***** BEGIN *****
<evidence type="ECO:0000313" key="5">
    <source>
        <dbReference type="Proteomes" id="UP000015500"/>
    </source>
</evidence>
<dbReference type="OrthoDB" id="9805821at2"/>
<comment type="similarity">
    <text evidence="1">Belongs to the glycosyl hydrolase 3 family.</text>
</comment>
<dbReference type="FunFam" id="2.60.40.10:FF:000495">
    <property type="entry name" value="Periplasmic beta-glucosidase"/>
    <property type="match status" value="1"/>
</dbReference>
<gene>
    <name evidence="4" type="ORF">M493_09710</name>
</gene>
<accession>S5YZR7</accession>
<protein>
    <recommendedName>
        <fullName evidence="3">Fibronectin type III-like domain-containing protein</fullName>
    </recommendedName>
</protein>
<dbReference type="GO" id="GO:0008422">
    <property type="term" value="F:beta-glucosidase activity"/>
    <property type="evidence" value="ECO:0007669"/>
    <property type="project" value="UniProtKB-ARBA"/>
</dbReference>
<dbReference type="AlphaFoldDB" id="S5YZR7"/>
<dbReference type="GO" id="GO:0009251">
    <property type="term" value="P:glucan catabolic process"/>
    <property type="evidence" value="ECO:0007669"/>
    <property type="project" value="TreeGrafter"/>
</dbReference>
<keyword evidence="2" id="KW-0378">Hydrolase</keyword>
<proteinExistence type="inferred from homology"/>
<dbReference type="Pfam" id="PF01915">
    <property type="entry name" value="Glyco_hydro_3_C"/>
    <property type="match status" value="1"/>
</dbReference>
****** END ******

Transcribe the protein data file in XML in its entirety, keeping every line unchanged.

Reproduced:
<evidence type="ECO:0000313" key="5">
    <source>
        <dbReference type="Proteomes" id="UP000015500"/>
    </source>
</evidence>
<dbReference type="OrthoDB" id="9805821at2"/>
<comment type="similarity">
    <text evidence="1">Belongs to the glycosyl hydrolase 3 family.</text>
</comment>
<dbReference type="FunFam" id="2.60.40.10:FF:000495">
    <property type="entry name" value="Periplasmic beta-glucosidase"/>
    <property type="match status" value="1"/>
</dbReference>
<gene>
    <name evidence="4" type="ORF">M493_09710</name>
</gene>
<accession>S5YZR7</accession>
<protein>
    <recommendedName>
        <fullName evidence="3">Fibronectin type III-like domain-containing protein</fullName>
    </recommendedName>
</protein>
<dbReference type="GO" id="GO:0008422">
    <property type="term" value="F:beta-glucosidase activity"/>
    <property type="evidence" value="ECO:0007669"/>
    <property type="project" value="UniProtKB-ARBA"/>
</dbReference>
<dbReference type="AlphaFoldDB" id="S5YZR7"/>
<dbReference type="GO" id="GO:0009251">
    <property type="term" value="P:glucan catabolic process"/>
    <property type="evidence" value="ECO:0007669"/>
    <property type="project" value="TreeGrafter"/>
</dbReference>
<keyword evidence="2" id="KW-0378">Hydrolase</keyword>
<proteinExistence type="inferred from homology"/>
<dbReference type="Pfam" id="PF01915">
    <property type="entry name" value="Glyco_hydro_3_C"/>
    <property type="match status" value="1"/>
</dbReference>